A research group led by 2014 Nobel Prize laureate Hiroshi Amano at the Institute for Materials and Systems for Sustainability (IMaSS) at Nagoya University in central Japan, in collaboration with Asahi Kasei, has successfully performed the world’s first room-temperature continuous-wave laser process. – Multi-beam laser diode (wavelengths down to the UV-C region).
These results have been published in Applied Physics Lettersrepresents a step toward widespread use of a technology that has the potential for a wide range of applications, including sterilization and medicine.
Since their introduction in the 1960s, and after decades of research and development, successful commercialization of laser diodes (LDs) has finally been achieved for a number of wavelength applications ranging from infrared to blue-violet. Examples of this technology include optical communication devices with infrared LDs and Blu-ray discs with blue-violet LDs.
However, despite the efforts of research groups around the world, no one has been able to develop deep ultraviolet LDS. A major breakthrough occurred only after 2007 with the advent of technology to fabricate aluminum nitride (AlN) substrates, an ideal material for growing aluminum gallium nitride (AlGaN) film for ultraviolet light emitting devices.
Starting in 2017, the research group of Professor Amano, in collaboration with Asahi Kasei, the company that provided the 2-inch AlN substrates, began developing deep UV LD. Initially, injecting sufficient current into the device was very difficult, which prevented further development of UV-C laser diodes.
But in 2019, the research group successfully solved this problem by using the polarization-induced doping technique. For the first time, they produced short-wavelength ultraviolet (UV-C) LD that acted with short current pulses. However, the input power required for these current pulses was 5.2 W. This was too high for a continuous wave laser because the energy would cause the diode to quickly heat up and turn off the laser.
But now, researchers from Nagoya University and Asahi Kasei have reconfigured the structure of the device itself, reducing the motor power needed to power the laser at just 1.1 watts at room temperature. Previous devices have been found to require high levels of operational power due to the inability of effective current paths due to crystalline defects that occur in the laser band. But in this study, the researchers found that strong crystalline strain creates these defects.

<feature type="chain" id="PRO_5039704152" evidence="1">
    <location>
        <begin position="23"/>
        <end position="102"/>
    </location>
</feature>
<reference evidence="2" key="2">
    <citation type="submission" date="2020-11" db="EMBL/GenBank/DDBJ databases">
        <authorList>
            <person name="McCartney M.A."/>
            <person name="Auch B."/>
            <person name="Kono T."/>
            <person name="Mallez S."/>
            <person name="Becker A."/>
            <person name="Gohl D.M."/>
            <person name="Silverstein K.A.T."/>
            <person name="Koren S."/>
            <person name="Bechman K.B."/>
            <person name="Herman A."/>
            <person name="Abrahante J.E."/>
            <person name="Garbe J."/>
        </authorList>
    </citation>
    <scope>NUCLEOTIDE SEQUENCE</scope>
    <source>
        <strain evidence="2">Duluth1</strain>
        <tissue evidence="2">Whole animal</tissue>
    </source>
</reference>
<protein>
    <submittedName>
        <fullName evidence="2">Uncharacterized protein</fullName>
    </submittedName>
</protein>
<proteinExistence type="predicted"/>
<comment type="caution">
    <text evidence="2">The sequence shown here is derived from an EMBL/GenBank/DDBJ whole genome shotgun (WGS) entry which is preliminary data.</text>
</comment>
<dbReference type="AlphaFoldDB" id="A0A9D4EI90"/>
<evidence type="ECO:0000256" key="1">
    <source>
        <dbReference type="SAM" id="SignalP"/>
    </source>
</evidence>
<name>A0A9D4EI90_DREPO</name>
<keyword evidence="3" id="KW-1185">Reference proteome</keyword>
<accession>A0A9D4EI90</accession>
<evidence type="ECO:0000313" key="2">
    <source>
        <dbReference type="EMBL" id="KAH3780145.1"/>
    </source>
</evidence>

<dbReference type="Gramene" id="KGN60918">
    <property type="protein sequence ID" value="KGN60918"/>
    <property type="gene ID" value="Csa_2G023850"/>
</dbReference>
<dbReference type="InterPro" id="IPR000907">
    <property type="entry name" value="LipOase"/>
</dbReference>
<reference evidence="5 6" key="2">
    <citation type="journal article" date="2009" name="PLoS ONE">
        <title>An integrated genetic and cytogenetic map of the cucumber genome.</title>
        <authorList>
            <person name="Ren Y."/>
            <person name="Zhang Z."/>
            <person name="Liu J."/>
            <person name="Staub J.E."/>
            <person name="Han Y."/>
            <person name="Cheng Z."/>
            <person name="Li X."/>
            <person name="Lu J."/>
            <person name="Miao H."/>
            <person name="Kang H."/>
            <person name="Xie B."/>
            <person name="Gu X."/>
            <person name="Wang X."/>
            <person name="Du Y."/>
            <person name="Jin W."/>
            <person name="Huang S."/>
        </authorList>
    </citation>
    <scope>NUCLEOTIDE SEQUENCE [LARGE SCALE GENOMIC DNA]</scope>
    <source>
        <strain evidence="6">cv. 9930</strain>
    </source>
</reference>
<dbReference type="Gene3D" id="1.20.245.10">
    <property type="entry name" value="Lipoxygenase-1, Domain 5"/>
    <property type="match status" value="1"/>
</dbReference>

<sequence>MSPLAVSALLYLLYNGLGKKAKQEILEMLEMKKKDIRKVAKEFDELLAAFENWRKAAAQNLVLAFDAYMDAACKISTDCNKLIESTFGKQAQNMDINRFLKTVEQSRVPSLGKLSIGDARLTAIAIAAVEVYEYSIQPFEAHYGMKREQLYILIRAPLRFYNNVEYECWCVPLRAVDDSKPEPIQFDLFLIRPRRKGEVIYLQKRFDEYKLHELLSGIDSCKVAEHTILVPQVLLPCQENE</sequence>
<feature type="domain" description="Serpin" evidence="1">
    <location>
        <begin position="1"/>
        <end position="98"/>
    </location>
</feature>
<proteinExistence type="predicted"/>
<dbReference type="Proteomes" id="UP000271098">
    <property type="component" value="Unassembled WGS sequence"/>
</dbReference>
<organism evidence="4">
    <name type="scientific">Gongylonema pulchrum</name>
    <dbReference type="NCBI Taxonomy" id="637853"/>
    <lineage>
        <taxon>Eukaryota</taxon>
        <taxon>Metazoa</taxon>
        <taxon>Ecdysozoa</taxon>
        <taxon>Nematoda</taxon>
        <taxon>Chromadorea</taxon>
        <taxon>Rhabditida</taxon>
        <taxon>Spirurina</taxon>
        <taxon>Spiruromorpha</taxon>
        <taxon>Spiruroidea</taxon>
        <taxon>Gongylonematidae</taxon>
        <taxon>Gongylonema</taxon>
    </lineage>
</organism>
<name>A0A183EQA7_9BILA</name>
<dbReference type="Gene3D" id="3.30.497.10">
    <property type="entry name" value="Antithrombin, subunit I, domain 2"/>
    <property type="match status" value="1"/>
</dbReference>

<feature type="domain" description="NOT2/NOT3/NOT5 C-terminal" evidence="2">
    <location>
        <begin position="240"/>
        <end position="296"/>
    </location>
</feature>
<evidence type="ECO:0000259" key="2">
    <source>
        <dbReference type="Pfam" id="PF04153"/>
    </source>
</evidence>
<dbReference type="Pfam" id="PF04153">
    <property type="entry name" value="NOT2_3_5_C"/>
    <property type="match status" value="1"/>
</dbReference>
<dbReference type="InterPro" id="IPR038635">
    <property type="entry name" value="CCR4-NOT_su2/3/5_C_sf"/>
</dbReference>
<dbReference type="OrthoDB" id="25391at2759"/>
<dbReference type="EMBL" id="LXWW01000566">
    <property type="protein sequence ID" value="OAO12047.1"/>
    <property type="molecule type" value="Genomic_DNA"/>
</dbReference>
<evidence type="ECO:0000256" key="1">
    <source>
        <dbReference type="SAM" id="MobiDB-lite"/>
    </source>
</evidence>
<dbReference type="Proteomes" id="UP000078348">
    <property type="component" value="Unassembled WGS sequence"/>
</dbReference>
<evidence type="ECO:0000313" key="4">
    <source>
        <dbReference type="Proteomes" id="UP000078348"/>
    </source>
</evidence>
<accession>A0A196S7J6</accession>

Through intelligent sewing of the sidewalls of the laser strip, they suppress defects, achieve efficient current flow to the active region of the laser diode and reduce operating power.
Nagoya University’s academic and industry collaboration platform, called the Integrated Research Center for Future Electronics, Transformational Electronics Facilities (C-TEFs), has made possible the development of the new ultraviolet laser technology. Under C-TEFs, researchers from partners such as Asahi Kasei share access to state-of-the-art facilities on the Nagoya University campus, providing them with the people and tools needed to build high-quality, reproducible devices.
Zhang Ziyi, a representative of the research team, was in his sophomore year at Asahi Kasei when he co-founded the project. “I wanted to do something new,” he said in an interview. “At the time, everyone assumed that the ultraviolet laser diode was impossible, but Professor Amano told me, ‘We’ve come to the blue laser, and now it’s time for the UV’.”
This research is a milestone in the practical application and development of semiconductor lasers in all wavelength ranges. In the future, UV-C LDs can be applied in healthcare, virus detection, particle measurement, gas analysis, and high-precision laser processing.
“Its application to sterilization technology could be groundbreaking,” Zhang said. “Unlike current disinfection methods with LEDs, which are time-inefficient, lasers can disinfect large areas in a short time and over long distances.” This technology could particularly benefit surgeons and nurses who need sterile operating rooms and tap water.
Successful results have been reported in two papers Applied Physics Letters.
Hiroshi Amano et al., Local stress control to suppress dislocation generation for pseudo-implanted AlGaN UV-C laser diodes, Applied Physics Letters (2022). DOI: 10.1063 / 5.0124512
Hiroshi Amano et al., Main temperature-dependent properties of an AlGaN-based UV-C laser diode and showing room temperature continuous wave lasers, Applied Physics Letters (2022). DOI: 10.1063 / 5.0124480
Provided by Nagoya University
the quote: Scientists Demonstrate World’s First Continuous Wave Deep Ultraviolet Laser Diode at Room Temperature (2022, November 24) Retrieved November 24, 2022 from https://phys.org/news/2022-11-scientists- world-continuous-wave-lasing-deep-ultraviolet.html
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